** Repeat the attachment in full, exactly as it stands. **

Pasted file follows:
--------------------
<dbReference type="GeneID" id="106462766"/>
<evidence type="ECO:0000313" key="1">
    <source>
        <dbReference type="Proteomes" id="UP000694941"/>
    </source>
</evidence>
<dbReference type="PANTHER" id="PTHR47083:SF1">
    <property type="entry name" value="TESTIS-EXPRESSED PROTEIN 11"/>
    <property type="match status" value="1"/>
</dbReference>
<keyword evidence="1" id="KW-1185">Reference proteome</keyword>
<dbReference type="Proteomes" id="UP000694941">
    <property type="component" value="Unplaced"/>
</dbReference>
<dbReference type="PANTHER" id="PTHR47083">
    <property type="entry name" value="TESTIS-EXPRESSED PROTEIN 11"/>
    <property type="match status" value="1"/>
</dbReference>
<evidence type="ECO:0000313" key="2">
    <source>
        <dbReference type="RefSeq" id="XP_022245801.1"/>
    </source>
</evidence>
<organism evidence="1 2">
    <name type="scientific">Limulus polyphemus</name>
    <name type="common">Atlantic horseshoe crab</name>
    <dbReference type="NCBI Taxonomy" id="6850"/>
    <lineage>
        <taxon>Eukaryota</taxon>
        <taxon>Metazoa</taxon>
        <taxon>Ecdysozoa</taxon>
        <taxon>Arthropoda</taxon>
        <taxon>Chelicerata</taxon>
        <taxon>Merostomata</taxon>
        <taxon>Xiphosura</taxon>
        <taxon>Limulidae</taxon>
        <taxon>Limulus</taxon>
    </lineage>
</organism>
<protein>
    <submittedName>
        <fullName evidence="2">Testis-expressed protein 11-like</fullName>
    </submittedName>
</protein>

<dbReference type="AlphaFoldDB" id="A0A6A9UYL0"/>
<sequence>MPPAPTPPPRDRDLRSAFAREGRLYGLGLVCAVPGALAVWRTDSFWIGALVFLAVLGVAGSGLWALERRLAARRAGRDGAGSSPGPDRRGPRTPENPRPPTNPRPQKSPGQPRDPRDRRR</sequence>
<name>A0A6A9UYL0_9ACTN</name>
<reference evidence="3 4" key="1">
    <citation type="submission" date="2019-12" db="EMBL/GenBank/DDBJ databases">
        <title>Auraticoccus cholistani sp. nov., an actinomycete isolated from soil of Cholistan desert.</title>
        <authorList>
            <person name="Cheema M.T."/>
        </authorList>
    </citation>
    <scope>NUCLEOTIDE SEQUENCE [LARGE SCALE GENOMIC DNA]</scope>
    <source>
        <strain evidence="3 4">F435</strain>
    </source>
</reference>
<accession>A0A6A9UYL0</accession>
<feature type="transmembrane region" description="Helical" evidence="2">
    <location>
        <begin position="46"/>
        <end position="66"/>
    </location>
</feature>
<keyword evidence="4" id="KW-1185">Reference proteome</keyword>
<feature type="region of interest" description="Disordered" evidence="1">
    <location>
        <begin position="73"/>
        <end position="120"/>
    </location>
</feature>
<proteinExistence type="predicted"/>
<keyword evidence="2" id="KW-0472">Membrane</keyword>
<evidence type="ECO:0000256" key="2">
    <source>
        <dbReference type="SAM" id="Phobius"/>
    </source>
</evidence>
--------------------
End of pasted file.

<dbReference type="GeneID" id="106462766"/>
<evidence type="ECO:0000313" key="1">
    <source>
        <dbReference type="Proteomes" id="UP000694941"/>
    </source>
</evidence>
<dbReference type="PANTHER" id="PTHR47083:SF1">
    <property type="entry name" value="TESTIS-EXPRESSED PROTEIN 11"/>
    <property type="match status" value="1"/>
</dbReference>
<keyword evidence="1" id="KW-1185">Reference proteome</keyword>
<dbReference type="Proteomes" id="UP000694941">
    <property type="component" value="Unplaced"/>
</dbReference>
<dbReference type="PANTHER" id="PTHR47083">
    <property type="entry name" value="TESTIS-EXPRESSED PROTEIN 11"/>
    <property type="match status" value="1"/>
</dbReference>
<evidence type="ECO:0000313" key="2">
    <source>
        <dbReference type="RefSeq" id="XP_022245801.1"/>
    </source>
</evidence>
<organism evidence="1 2">
    <name type="scientific">Limulus polyphemus</name>
    <name type="common">Atlantic horseshoe crab</name>
    <dbReference type="NCBI Taxonomy" id="6850"/>
    <lineage>
        <taxon>Eukaryota</taxon>
        <taxon>Metazoa</taxon>
        <taxon>Ecdysozoa</taxon>
        <taxon>Arthropoda</taxon>
        <taxon>Chelicerata</taxon>
        <taxon>Merostomata</taxon>
        <taxon>Xiphosura</taxon>
        <taxon>Limulidae</taxon>
        <taxon>Limulus</taxon>
    </lineage>
</organism>
<protein>
    <submittedName>
        <fullName evidence="2">Testis-expressed protein 11-like</fullName>
    </submittedName>
</protein>

<dbReference type="AlphaFoldDB" id="A0A6A9UYL0"/>
<sequence>MPPAPTPPPRDRDLRSAFAREGRLYGLGLVCAVPGALAVWRTDSFWIGALVFLAVLGVAGSGLWALERRLAARRAGRDGAGSSPGPDRRGPRTPENPRPPTNPRPQKSPGQPRDPRDRRR</sequence>
<name>A0A6A9UYL0_9ACTN</name>
<reference evidence="3 4" key="1">
    <citation type="submission" date="2019-12" db="EMBL/GenBank/DDBJ databases">
        <title>Auraticoccus cholistani sp. nov., an actinomycete isolated from soil of Cholistan desert.</title>
        <authorList>
            <person name="Cheema M.T."/>
        </authorList>
    </citation>
    <scope>NUCLEOTIDE SEQUENCE [LARGE SCALE GENOMIC DNA]</scope>
    <source>
        <strain evidence="3 4">F435</strain>
    </source>
</reference>
<accession>A0A6A9UYL0</accession>
<feature type="transmembrane region" description="Helical" evidence="2">
    <location>
        <begin position="46"/>
        <end position="66"/>
    </location>
</feature>
<keyword evidence="4" id="KW-1185">Reference proteome</keyword>
<feature type="region of interest" description="Disordered" evidence="1">
    <location>
        <begin position="73"/>
        <end position="120"/>
    </location>
</feature>
<proteinExistence type="predicted"/>
<keyword evidence="2" id="KW-0472">Membrane</keyword>
<evidence type="ECO:0000256" key="2">
    <source>
        <dbReference type="SAM" id="Phobius"/>
    </source>
</evidence>